This suggests a continuing process. The idea that space "originates" suggests a process that is going on and on. We therefore offer the following line of reasoning as a means of reconciling the concept of the limits of space with the concept of an infinite cosmos. There are three ways in which we can conceive of space:


If space is an increasing variable, something that is always growing, then it could have an outer boundary at any given time, and could still be actually unbounded in eternity. Any outer boundary of ever-increasing space is located where it is located, only at a given moment of time. At any later moment, this boundary will have moved on, farrther out. Such an ever-moving boundary, such an outward-moving boundary, has a geographic positional value only in time; it has no such positional value in eternity. Space, then, could have limits in time, but these same limits would be nonexistent in eternity. (This may be on way of trying to understand an ultimate reality, something that is superfinite but still subinfinite.)

This concept is quite compatible with space respiration. [11:6] The incoming and the outgoing phases of space respiration could be likened to alternating waves in relation to a constantly out-flowing tide. (Note: in this Appendix, we are dealing with pervaded space only.)

So long as space increases as fast -- or faster -- than creation, it will never limit a potentially infinite cosmos. It accordingly appears that this concept of space as an increasing variable is the only one that will reconcile the time-fact of an outer limit to space with the eternity-fact of a future limitless universe.

4. Again: Cytoplasmic Need Expands Nuclear Functions

We have previously examined the effect on an "inner universe" of the needs of an "outer universe." (See Appendix 11, Section 7; Cytoplasmic Need expands Nuclear Functions.) Perhaps it would be well, at this point, to recapitulate this principle:


This line of reasoning uses a lot of words that really have very little meaning to us. We know nothing of absonite growth, much less about what may come after it. But we can "feel" this principle in operation when we contemplate the life of Jesus in relation to human beings. Here we have a beautiful example of the ministry of divine perfection on an evolutionary planet and to imperfect human beings. What the perfect beings from Paradise and Havona now do for us in the imperfect time-space creations, we, in turn, will do for the citizens of the outer universes. We are lacking in the perfection of divinity; the Paradise-Havoners bring it to us. The outer space citizens will be lacking in the finite experience of experiential Supremacy; we will take it to them. And some day, in the very remote future, we will join with the citizens of the outer space universes in the ministry to those beings who will be lacking in all knowledge of subabsolute growth and experience - the natives of the Cosmos Infinite.

5. Havona Analogies


It may be possible to shed a little more light on the nature of the Cosmos Infinite by comparing the Last Universe with the First Universe.

The First Universe is Havona, the eternal creation. Since Havona is from the eternal past, its original design must fully anticipate the future nature and requirements of the Cosmos Infinite. Consider the following:

[14:6.38] The capacity of Havona is really unlimited. It will be quite adequate to function ". . . as an experiential training universe for all past, present, or future types of created beings."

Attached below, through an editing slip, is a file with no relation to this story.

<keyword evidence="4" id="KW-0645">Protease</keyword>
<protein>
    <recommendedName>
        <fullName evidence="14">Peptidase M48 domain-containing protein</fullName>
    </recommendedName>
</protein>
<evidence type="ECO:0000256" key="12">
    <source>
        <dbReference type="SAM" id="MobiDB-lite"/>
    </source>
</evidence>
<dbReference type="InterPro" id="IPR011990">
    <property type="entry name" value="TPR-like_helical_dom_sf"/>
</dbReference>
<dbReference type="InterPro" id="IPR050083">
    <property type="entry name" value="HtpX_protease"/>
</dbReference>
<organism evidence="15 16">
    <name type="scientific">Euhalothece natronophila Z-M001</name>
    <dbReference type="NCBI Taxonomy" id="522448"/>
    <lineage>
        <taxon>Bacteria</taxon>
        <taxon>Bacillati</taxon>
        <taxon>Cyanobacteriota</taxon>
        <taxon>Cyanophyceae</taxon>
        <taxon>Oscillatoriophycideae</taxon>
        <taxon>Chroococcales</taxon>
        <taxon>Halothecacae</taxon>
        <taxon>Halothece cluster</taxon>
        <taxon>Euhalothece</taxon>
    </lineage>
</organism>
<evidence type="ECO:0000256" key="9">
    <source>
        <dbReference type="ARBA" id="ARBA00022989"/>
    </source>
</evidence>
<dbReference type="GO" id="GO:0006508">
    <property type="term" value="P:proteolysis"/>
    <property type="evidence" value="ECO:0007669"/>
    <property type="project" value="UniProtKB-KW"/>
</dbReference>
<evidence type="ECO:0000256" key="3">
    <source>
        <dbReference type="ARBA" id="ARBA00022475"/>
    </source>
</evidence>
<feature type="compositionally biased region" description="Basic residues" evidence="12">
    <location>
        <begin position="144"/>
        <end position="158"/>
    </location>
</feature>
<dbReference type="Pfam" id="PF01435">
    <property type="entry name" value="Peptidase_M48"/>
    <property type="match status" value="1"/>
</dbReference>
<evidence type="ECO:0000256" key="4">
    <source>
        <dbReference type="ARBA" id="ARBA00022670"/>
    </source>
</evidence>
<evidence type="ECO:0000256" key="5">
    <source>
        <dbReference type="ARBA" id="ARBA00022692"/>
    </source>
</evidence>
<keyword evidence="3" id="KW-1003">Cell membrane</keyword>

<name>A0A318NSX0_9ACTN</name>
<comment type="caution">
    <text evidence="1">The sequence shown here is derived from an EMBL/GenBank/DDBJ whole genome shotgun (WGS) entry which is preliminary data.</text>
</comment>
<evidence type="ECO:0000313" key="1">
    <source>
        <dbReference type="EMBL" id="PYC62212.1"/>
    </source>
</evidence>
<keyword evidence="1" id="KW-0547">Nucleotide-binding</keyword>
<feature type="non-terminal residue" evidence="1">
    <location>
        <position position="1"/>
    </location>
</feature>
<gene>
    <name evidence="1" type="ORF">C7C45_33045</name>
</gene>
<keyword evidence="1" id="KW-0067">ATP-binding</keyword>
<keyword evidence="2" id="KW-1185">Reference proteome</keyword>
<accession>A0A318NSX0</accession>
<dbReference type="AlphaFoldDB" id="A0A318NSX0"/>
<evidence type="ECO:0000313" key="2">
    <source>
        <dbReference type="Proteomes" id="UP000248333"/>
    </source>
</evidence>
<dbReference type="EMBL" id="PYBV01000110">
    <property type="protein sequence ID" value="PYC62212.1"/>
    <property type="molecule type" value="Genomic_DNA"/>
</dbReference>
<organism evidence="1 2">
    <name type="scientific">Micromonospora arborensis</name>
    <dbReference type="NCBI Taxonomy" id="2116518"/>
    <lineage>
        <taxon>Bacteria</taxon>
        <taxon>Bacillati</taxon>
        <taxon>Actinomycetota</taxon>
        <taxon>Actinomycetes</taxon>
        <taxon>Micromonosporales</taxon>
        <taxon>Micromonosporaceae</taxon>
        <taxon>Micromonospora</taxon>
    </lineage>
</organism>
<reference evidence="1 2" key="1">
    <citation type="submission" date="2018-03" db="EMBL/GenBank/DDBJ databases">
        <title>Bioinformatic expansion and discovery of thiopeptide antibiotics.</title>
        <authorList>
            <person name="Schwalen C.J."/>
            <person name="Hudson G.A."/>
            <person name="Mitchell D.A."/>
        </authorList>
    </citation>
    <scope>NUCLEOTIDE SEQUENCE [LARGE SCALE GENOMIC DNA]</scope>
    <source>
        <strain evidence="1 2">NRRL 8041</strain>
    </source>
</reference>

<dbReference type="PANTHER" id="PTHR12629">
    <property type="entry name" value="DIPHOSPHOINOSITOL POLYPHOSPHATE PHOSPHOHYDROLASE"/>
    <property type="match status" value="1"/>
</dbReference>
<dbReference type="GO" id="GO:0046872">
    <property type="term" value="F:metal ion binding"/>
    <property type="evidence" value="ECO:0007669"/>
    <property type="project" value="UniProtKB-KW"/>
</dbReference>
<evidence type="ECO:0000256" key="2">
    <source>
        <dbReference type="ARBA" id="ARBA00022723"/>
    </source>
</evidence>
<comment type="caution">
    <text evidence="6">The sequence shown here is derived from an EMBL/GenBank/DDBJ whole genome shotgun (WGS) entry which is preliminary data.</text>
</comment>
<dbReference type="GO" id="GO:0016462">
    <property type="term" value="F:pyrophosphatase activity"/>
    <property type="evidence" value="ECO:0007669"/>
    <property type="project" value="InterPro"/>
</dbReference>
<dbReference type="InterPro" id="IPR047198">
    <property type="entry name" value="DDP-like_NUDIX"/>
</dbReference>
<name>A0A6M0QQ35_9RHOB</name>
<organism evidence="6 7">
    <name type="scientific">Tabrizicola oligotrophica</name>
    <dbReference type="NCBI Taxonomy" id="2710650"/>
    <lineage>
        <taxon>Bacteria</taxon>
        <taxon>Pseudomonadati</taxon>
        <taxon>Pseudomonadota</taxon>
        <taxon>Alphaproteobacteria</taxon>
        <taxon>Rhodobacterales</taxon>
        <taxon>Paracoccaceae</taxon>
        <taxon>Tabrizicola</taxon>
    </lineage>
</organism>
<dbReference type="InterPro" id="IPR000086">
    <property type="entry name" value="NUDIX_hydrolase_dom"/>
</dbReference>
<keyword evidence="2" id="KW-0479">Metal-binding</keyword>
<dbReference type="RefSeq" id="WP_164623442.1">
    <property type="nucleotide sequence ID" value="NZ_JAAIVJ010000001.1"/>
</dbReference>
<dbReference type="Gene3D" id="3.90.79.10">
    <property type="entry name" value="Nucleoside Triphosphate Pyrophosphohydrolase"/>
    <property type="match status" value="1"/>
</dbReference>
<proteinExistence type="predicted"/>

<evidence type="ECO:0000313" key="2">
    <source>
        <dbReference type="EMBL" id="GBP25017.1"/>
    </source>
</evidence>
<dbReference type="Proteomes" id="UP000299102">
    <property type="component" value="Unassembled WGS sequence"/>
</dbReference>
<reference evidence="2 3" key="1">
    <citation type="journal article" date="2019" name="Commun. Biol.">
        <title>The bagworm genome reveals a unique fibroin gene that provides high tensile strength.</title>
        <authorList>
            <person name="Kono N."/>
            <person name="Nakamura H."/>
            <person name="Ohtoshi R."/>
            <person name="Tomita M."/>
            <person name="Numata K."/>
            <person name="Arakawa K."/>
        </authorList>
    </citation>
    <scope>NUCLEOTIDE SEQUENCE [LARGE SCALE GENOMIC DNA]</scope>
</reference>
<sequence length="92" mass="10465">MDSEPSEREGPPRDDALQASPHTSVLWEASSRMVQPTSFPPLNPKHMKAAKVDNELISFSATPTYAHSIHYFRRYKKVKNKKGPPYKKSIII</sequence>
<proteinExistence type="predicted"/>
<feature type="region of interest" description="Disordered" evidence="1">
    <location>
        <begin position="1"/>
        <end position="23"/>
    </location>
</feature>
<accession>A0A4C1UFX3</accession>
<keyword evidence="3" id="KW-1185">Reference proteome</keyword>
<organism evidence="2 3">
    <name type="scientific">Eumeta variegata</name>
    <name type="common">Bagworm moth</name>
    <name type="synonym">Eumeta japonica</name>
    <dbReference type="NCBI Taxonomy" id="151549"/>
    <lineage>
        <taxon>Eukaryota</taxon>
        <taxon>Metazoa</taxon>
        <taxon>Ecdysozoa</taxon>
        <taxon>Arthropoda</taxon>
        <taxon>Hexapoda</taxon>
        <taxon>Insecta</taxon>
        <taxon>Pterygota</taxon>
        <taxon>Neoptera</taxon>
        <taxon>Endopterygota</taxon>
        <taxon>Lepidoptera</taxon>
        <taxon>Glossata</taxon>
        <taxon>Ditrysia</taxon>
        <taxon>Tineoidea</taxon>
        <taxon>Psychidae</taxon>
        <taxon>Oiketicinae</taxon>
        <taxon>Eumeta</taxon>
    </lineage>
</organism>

Deduction:

Havona already anticipates the developments in the Cosmos Infinite and is prepared for the post-ultimate beings who will be native thereto.

[105:7.3] Havona is not absolute, neither is it evolutionary. It "is eternal but not changeless." Havona ". . . is not exactly finite nor yet absolute." It intervenes between absolute Paradise and the finite universes; this is the function of a transcendental; but the central creation is not a transcendental - it is Havona."

Deduction:

Havona is uniquely equipped to welcome every type of being from any universe on his way to Paradise.

[11:9.5] "Paradise is the absolute of pattern; Havona is an exhibit of these potentials in actuality."

Deduction:

Havona is a qualitative exhibit of the Paradise pattern; the Cosmos Infinite attempts a qualitative and a quantitative portrayal of such pattern.

[citation needed] Life in Havona is classified as: material, morontial, spiritual, absonite, ultimate, coabsolute, and absolute.

Deduction:

The natives of the Cosmos Infinite are going to find their level of function existent in the central universe.

[14:6.1] The activities of the central universe are described as: Havonal, Paradisiacal, and Ascendant-finite - Supreme-Ultimate evolutional.

Deduction:

The present activities in Havona will not have to expand (from a qualitative standpoint) in the post-ultimate age.

[14:6.5] Much that is superfinite is going on in Havona. It may be serving many purposes that are". . . beyond the comprehension of the created mind."

Deduction:

The central universe is now ready for the happenings of the most remote future.

From all of this, we gather that the Cosmos Infinite is incomprehensible from the standpoint of quality as well as quantity. This final creation must be a projection of coabsolute and associable- absolute values of an experiential nature onto a level of existential absolute value. All relativities have been left behind. But Havona is in readiness for all of these developments, even now.

The First Universe (Havona) is the best one with which to compare the Final Universe (the Cosmos Infinite). Havona is the existential thesis of absolute perfection, propounded by the Universal Father and the Eternal Son, and creatively consummated by the trinitized emergence of the Conjoint Actor. The Cosmos Infinite would appear to be the experiential thesis of coabsolute perfection, propounded by the Supreme Being and God the Ultimate, and creatively initiated by the trinitized emergence of God the Absolute.